The ISIS wave that’s yet to come & how the EU can face it in 2017

Published on E!SHARP web page.

2017 is going to be a volatile year for combating terrorism around the globe. By this time last year, ISIS and its affiliates staged over 40 terrorist attacks in 9 different countries causing more than 500 casualties and at least 1200 wounded.

So far in 2017 there has been an even bigger surge of ISIS attacks (mostly in ISIS held territory) amounting to over 85 attacks in 10 different countries causing more than 740 casualties. To make matters worse, this has been accompanied by a mounting offensive from different jihadist organizations in Pakistan, Somalia and parts of North Africa.

Counter-Terrorism officials estimate that of the over 5000 Foreign Fighters (FF’s) that went from Europe to Syria and Iraq, at least one third, or 1500 people, have already returned.

As the Global Coalition Against Daesh is succeeding in further suffocating ISIS strongholds, many of the FF’s of European origins will try to return to EU territories this year to seek refuge and expand the theatre of jihadist activity in Europe. This is particularly concerning given the sensitive elections fast approaching in the Netherlands, France and Germany and the rise of anti-migrant and anti-establishment sentiment across European civil society.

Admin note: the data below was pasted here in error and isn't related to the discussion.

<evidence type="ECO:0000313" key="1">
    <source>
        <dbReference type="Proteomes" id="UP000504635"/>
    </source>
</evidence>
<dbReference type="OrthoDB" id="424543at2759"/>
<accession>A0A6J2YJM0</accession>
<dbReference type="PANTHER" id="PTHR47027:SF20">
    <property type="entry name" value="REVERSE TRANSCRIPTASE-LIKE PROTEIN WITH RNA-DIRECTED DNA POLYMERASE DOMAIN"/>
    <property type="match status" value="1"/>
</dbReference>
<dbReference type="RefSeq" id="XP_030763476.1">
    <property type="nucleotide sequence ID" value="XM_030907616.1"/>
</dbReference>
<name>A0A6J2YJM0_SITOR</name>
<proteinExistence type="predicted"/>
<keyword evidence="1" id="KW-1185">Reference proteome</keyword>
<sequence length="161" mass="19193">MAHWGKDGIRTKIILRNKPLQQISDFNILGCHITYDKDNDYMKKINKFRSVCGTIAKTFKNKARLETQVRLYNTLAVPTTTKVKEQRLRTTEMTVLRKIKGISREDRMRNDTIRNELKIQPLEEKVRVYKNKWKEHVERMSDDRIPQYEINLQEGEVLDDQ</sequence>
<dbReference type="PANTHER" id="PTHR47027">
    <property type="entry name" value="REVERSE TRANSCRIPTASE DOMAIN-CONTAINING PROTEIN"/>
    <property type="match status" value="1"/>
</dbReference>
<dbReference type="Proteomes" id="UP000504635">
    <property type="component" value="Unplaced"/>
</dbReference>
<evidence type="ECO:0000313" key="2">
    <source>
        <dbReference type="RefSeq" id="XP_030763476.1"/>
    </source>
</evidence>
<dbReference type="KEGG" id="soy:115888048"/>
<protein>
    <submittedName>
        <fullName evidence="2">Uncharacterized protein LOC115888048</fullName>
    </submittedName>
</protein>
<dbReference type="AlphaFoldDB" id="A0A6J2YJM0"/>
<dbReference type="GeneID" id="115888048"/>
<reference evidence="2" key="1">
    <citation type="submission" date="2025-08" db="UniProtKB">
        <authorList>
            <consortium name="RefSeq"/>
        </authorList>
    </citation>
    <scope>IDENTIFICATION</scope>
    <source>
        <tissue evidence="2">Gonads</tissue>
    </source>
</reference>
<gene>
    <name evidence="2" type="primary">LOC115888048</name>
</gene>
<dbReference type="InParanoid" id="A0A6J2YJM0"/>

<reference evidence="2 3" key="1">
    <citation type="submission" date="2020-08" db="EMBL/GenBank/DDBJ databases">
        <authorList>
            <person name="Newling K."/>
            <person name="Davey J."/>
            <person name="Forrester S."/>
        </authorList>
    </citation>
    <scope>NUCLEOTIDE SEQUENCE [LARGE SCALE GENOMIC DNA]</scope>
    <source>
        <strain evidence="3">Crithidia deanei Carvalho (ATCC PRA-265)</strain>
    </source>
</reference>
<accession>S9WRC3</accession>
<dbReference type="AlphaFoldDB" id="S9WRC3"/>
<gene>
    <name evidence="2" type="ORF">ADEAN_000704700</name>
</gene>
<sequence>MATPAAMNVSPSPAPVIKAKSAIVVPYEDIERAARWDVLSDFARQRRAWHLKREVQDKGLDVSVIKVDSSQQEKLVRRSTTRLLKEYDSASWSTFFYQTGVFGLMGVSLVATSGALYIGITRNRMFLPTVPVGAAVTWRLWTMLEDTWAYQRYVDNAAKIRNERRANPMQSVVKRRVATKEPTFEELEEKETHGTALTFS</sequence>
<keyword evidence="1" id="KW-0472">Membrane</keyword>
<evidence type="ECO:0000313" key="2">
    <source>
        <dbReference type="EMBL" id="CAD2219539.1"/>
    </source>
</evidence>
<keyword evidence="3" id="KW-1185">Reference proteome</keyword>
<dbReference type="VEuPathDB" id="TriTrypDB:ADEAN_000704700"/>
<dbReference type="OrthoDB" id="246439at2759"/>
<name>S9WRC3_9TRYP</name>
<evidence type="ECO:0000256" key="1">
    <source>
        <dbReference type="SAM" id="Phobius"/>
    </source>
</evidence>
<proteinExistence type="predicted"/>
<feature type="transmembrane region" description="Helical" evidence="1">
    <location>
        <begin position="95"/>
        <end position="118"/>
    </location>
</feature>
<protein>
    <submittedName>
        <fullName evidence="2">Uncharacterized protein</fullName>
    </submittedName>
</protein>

The concern of returning FF’s is magnified when considering the case of the Paris attacks. A brief analysis of the operatives from the ISIS network that staged the Paris attack displays the following:

  • 4 operatives entered through Leros, Greece with fake IDs, two of which were already in a database:
    • 1 was on an EU watch list;
    • 1 had an open terrorism warrant on his head;
  • 6 were wanted on international terror warrants;
  • 1 was under police surveillance with wire taps and hidden cameras;
  • 7 were on a terrorism watch list;
  • 12 of them had been stopped, questioned and even arrested at some point during their back and forth travels from Syria;
  • Attacks in Paris were coordinated and directed over the phone from Jihadists based in Belgium;
  • Explosives used in the Paris attacks were made in Belgium;
  • Salah Abdelslam, a Belgian national and the key suspect in the planning of the Paris attack, successfully evaded authorities for 4 months before being captured;
  • 4 days after his arrest, a sophisticated terrorist attack was carried out in the Brussels Airport and metro station.

Given that several members of the network were already known, having been listed in various databases, stronger coordination, information sharing and communication among European counter-terrorism officials could have prevented both attacks.

Thus, European counter-terrorism officials must reorient their strategy and tactics to address the rise in suicide terrorism taking place across the globe.

What Can Be Done?

Any counter-terrorism strategy should be divided into two parts: counter-motivation and counter-operational capability.